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British American Tobacco is poised to create a new tobacco giant. It has made a $47bn offer to buy control of rival US company Reynolds American, bringing together the makers of cigarette brands Lucky Strike and Camel.
The move is the latest blockbuster consolidation effort in the tobacco industry, which has responded to years of litigation and the loss of consumer interest in developed markets with a combination of dealmaking to squeeze out costs and product innovation, such as electronic cigarettes, to generate stable returns.
Shares in both companies climbed after the announcement. (FT)
In the news
Trump fans the flames Republican presidential nominee Donald Trump doubled down on his refusal to accept the results of the US election on November 8, saying he would do so “if I win”, while reserving his right to legally challenge the outcome if he loses. His remarks came as a 10th woman came forward to accuse him of sexual misconduct, allegations he denies. (FT, NBC)
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To Russia, from Renzi Italian prime minister Matteo Renzi has forced a retreat from new sanctions on Russia as Germany, France and Britain pulled back their demand for fresh EU penalties against Moscow over the bombardment of Aleppo. (FT)
Isis fights back As Iraqi forces continue their campaign to retake the city of Iraq from Isis, the jihadis have hit back with a surprise attack on the Kurdish-controlled city of Kirkuk. It is the group’s first incursion into an Iraqi city outside its control for months. (Reuters)
Theresa May’s EU debut Theresa May received a polite but cool welcome on her European summit debut on Thursday, with France and Germany warning of a rough ride for Britain as it makes its break from the EU. The UK prime minister made a short presentation on Brexit that ran for little more than five minutes and elicited no response.(FT)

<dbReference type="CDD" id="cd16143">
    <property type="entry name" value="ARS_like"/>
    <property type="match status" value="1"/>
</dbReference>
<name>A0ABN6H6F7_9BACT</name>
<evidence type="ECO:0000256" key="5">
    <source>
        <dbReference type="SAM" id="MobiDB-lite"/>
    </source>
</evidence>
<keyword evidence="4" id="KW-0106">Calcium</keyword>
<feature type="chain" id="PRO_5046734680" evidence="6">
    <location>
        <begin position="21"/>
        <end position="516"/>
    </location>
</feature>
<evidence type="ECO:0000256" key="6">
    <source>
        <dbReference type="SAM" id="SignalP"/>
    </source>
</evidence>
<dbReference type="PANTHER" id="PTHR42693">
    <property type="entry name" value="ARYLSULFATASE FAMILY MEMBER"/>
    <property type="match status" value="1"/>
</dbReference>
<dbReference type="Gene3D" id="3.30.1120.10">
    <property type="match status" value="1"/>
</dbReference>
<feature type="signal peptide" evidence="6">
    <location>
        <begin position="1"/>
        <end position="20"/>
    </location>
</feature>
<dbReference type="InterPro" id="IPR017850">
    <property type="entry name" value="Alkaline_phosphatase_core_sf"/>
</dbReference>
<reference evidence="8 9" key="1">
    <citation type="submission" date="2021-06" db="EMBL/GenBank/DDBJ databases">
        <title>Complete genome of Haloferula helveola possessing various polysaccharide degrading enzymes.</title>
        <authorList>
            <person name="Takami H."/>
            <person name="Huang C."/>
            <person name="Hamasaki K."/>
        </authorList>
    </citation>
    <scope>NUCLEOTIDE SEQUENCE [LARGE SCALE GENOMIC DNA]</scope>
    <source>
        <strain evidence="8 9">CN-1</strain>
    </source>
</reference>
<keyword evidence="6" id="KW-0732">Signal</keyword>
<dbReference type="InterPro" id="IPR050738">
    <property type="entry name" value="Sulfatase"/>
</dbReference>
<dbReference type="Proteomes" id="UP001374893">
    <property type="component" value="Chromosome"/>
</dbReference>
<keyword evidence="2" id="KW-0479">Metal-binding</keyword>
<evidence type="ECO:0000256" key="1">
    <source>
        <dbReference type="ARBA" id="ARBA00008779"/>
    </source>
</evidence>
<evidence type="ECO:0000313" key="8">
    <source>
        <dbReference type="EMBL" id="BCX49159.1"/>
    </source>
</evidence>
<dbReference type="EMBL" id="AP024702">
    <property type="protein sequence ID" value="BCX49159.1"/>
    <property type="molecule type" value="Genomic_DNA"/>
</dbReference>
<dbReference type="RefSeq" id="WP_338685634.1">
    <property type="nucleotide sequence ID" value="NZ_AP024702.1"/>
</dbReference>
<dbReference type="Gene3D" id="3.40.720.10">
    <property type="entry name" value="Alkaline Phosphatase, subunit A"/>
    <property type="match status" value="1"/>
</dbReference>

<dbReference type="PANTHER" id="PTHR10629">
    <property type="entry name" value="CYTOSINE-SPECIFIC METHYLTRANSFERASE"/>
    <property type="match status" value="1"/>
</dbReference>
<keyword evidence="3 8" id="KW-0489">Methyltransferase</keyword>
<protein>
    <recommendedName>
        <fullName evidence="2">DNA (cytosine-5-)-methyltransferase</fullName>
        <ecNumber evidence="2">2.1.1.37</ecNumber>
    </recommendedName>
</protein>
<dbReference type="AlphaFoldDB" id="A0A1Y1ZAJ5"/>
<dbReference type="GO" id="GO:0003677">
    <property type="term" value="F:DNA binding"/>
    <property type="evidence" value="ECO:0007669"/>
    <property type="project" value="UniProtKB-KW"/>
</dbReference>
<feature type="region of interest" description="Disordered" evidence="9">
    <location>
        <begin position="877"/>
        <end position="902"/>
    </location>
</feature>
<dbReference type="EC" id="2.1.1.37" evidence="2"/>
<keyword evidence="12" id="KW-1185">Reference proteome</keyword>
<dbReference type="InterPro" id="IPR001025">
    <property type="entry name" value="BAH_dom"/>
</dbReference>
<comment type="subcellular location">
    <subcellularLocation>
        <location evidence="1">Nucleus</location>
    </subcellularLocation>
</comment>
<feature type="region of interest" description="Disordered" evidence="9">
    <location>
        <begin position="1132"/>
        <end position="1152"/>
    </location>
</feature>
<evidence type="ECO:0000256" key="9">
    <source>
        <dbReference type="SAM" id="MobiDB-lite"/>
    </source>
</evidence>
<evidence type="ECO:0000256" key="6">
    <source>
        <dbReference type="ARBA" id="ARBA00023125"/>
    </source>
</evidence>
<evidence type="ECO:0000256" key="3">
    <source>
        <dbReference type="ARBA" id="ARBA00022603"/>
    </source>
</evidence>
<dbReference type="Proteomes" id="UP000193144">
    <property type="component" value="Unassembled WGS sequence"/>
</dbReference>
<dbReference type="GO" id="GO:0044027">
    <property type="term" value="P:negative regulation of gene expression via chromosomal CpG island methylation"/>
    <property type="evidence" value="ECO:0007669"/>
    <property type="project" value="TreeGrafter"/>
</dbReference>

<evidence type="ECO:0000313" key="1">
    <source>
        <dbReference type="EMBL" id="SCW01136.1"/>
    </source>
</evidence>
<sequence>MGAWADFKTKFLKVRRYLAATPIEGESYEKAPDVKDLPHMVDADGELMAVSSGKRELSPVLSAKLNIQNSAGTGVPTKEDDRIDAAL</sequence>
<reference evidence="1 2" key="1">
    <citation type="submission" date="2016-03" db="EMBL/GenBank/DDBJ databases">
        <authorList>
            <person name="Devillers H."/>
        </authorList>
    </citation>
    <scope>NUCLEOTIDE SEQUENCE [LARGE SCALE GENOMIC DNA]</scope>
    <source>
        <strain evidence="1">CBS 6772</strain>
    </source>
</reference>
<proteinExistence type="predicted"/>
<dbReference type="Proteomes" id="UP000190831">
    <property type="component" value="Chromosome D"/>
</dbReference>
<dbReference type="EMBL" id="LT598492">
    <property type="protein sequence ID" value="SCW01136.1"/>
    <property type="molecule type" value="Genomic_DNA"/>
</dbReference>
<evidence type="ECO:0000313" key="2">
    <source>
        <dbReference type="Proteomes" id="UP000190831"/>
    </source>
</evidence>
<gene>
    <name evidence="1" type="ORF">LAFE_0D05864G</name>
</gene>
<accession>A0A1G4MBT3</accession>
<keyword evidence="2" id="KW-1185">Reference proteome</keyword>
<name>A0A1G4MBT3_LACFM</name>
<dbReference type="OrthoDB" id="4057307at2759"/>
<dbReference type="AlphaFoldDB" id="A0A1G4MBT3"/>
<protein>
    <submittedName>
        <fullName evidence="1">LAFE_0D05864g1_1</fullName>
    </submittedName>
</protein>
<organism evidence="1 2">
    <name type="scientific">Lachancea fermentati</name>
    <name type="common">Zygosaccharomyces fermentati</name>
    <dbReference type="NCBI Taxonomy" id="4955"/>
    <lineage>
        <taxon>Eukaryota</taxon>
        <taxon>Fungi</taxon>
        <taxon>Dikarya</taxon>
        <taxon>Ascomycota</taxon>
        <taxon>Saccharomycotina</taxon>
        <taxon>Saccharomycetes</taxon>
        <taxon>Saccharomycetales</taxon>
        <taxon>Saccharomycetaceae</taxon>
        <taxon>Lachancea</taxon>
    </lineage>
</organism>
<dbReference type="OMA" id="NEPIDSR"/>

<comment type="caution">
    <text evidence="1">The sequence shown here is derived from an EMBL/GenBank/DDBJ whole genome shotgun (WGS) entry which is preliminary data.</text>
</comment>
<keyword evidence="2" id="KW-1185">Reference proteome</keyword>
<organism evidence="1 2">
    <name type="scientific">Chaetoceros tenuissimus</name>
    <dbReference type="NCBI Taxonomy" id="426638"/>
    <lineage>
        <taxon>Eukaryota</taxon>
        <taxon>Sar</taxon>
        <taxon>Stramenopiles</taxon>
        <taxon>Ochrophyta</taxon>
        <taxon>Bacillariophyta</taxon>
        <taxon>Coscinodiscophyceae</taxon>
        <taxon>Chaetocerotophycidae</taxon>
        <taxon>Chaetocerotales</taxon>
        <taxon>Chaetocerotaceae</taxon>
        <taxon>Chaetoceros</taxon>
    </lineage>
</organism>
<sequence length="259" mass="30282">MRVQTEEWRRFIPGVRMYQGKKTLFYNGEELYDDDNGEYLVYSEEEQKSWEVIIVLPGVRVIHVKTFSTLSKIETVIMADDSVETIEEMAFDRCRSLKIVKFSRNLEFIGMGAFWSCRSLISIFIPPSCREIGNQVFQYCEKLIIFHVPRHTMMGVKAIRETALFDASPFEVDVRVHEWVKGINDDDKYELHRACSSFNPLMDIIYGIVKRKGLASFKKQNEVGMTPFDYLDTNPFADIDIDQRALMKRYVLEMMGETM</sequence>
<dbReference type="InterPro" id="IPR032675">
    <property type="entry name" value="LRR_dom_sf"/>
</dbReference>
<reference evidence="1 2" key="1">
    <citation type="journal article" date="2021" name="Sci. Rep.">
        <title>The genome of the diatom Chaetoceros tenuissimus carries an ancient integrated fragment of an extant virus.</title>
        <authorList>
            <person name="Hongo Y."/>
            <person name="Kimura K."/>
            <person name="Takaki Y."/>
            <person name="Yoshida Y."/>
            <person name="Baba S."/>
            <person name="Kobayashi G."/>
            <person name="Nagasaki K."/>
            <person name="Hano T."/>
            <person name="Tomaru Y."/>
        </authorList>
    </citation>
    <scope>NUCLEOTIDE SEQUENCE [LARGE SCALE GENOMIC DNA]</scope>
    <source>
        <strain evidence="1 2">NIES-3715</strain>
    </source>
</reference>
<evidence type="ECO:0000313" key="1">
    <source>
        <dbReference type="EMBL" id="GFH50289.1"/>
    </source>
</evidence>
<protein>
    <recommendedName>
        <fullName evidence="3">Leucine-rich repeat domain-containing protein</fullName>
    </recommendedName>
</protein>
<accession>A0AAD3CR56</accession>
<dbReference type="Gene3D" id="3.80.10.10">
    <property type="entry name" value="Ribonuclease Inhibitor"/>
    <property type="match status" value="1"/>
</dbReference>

Join the debate: What is the best deal for Britain’s economic and political relationship with the EU?
Duterte’s ‘separation from the US’ Rodrigo Duterte has announced his country’s “separation” from America, capping a remarkable month of diplomacy in which the Philippine leader has burnt bridge after bridge with the US and made overtures to Beijing. Washington has said it is seeking clarity on the declaration. (FT, BBC)
It’s a big day for
Nintendo Shares in the Kyoto-based company fell 5 per cent after it revealed its new Switch console. “Nintendo has not come out with any surprises to redefine gaming, as it did with the announcement of the Wii console,” said one analyst. (FT)
UN Human Rights Council Members will hold a special session on what to do about the worsening violence in Aleppo. (Reuters)
Food for thought
Hipsters drive exotic coffee boom A surge in the popularity of specialty coffee over the past few years has spurred the search for different tastes, taking coffee merchants and roasters to new frontiers, including former conflict areas where tensions still simmer as well as active war zones. (FT)
A harder sell for MBAs Would-be students are questioning the value of what was once a must-have business qualification. (FT)
The politics of sugar Egyptians have seen their political freedoms eroded and their currency drop in value without too much grumbling under the rule of President Abdel Fatah al-Sisi. But a shortage of sugar is proving a hardship too far and is a lightning rod for growing anger over the president’s policies. (NYT)
Raising bluefin Farming bluefin tuna is a difficult process but three Japanese companies have cracked the process of raising the fish from eggs and are poised to bring a stable, cheap supply of the beloved fish to Japanese consumers. (NAR)
How the cult of the expert collapsed Sebastian Mallaby on whether a populist backlash will shatter Alan Greenspan’s technocratic dream. (Guardian)
Video of the day
Frozen Dreams: Russia’s Arctic obsession President Vladimir Putin has revived Russia’s dreams of exploiting its Arctic territory — boosted by a warming climate that has opened up the Northern Sea Route. The FT travels to remote reaches of Siberia to see if Russia can make it work. (FT)